Several Star Wars websites reported Disney that Lucasfilm executives had an ultra-secret breakfast to discuss the franchise. Whether or not this meeting actually happened is already in question, which should paint this rumor in even a dimmer light. But one site is reporting much of the conversation centered on everyone’s favorite bounty hunter Boba Fett.

Why is Boba Fett a bad guy, necessarily? Because he transported Han Solo to Jabba the Hutt? It was just a job. I guess we know he was BAD because he stuck around at Boba’s for the party, but that seems uncharacteristic; who wants to spend much time with bitt & his sycophants? That place must have smelled horrible. Well, he went screaming into a Sarlac maw, so there’s no suspense in a movie. Whatever happens, we’d know he survived, because we saw him die later.

He was interesting because we couldn’t see his face, and his few lines were delivered with menace. His suit was banged up - part of the battered, inhabited world that made “Star Wars” look different from previous sci-fi.

Wait, you say: he didn’t get eaten by the Sarlacc! Wookiepedia:

 . . .during the Battle of the Great Pit of Carkoon, Fett fought against the group of Rebel rescuers. However, he was inadvertently knocked into the mouth of the Sarlacc by Solo. Though no one in recorded history had ever escaped from the Sarlacc, Fett was able to escape, though not unscathed. Thanks to his iron will and Mandalorian armor, he was able to fight his way out of the beast's belly, and later killed the Sarlacc. Back in action, he resumed his work as a bounty hunter.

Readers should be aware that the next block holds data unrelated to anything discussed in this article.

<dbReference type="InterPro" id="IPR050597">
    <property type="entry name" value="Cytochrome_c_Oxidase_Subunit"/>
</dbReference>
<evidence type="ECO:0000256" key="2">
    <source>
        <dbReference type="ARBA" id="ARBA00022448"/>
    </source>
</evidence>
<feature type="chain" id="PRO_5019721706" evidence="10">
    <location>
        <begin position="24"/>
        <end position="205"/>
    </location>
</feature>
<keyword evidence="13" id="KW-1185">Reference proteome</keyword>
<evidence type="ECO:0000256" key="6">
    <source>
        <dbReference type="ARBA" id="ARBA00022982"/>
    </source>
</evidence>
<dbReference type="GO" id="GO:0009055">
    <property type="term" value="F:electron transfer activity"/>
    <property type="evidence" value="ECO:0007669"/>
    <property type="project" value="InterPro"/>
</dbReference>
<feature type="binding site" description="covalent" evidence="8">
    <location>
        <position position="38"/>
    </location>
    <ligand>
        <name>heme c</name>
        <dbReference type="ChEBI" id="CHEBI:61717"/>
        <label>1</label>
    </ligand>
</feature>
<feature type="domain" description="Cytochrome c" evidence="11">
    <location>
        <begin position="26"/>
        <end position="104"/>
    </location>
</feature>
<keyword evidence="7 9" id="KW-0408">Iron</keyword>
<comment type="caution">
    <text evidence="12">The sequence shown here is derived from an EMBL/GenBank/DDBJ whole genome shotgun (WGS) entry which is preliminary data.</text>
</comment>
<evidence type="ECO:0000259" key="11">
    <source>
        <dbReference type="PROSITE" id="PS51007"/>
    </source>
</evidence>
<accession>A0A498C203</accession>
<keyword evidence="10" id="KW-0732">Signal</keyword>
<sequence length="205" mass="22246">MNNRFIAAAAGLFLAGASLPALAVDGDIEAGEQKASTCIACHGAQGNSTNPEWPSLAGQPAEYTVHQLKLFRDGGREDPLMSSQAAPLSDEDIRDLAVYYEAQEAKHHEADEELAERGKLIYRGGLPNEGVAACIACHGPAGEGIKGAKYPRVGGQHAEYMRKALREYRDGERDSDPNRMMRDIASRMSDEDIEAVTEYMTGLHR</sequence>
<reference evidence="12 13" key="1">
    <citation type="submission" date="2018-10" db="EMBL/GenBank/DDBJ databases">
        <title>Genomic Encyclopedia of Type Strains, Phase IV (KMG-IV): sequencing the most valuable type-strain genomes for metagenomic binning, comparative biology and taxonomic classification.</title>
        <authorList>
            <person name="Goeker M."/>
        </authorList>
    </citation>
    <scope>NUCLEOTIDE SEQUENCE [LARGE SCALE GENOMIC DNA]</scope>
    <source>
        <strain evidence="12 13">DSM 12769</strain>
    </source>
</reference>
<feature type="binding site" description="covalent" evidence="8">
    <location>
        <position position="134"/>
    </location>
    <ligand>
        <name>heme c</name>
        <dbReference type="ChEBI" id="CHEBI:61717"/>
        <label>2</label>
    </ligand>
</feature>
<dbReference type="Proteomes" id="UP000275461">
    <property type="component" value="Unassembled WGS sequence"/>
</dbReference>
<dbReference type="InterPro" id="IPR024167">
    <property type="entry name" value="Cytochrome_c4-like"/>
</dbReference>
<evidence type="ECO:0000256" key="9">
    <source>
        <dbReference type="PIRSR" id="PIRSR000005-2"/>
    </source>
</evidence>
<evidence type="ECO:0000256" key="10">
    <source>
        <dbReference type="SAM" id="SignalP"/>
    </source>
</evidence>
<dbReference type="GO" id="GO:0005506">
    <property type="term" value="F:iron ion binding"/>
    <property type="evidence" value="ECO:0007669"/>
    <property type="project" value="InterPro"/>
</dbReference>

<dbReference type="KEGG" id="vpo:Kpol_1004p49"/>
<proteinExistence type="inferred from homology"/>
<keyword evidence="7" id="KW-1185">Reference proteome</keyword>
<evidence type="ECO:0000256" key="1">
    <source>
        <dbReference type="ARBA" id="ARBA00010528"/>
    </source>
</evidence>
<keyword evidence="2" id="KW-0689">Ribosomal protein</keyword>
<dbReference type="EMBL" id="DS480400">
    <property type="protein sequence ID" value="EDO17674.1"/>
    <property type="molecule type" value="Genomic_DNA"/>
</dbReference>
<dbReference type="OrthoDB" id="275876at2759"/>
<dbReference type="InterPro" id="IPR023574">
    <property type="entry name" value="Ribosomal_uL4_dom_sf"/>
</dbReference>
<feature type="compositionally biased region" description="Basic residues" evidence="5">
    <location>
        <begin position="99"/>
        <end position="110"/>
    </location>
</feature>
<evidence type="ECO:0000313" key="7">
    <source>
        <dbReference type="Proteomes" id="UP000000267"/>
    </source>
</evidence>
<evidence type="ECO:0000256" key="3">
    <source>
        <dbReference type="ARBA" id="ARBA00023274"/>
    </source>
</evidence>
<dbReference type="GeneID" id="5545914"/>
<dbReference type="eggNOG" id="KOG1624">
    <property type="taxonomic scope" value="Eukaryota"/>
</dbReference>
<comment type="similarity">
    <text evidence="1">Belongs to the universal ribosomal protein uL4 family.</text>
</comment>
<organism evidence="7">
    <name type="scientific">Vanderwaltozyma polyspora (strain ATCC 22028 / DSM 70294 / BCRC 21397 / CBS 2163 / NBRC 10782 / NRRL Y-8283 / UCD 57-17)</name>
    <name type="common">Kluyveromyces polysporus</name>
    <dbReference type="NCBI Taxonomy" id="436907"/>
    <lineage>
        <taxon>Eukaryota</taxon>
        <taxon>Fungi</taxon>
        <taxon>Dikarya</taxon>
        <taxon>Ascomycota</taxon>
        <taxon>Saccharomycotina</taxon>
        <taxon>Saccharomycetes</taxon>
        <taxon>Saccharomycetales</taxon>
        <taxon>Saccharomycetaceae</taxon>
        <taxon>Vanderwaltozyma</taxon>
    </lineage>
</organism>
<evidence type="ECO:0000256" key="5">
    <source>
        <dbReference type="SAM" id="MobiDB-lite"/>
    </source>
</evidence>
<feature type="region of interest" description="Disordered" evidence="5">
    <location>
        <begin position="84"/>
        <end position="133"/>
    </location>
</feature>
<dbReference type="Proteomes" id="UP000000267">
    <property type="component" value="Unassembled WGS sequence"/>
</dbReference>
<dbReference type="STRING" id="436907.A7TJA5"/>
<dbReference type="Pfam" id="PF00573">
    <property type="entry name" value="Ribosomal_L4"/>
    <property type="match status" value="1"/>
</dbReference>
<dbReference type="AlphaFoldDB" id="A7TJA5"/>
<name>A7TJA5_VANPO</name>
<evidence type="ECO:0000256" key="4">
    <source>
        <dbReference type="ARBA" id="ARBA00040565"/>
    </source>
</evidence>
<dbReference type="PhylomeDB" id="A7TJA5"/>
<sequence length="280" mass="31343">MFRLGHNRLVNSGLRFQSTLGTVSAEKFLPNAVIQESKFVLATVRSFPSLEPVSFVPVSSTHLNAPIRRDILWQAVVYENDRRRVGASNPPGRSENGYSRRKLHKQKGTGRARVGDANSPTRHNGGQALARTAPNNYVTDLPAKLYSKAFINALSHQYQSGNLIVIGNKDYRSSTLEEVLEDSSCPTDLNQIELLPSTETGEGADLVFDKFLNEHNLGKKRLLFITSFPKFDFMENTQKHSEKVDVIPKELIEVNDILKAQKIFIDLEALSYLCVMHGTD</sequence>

C’mon. And Greedo shot first. Right.

RETAIL The 13 Worst Supermarkets in America. Not one is aRound Your neighborhood, to my surprise. 

URBANISM No one will miss this:

Except that we will, when they’re all gone. Another large project - huge, really - is slated for Dinkytown, and while it’s a good sign, there’s a point at which the nature of Dinkytown is changed for good. You may say: blocks and blocks of new housing replacing tumbledown carved-up houses is progress, and for the most part I agree - but I hope the end result is the improvement of the century-old housing stock, not its abolition.

It’s just amazing to see these blocks rise one after the other, each more luxurious than the last; when I lived in Dtown everyone lived in rooms in sad old houses, cut up into tiny rooms with dented drywall.

VotD Your Russian dash-cam video for Friday. Wait for it.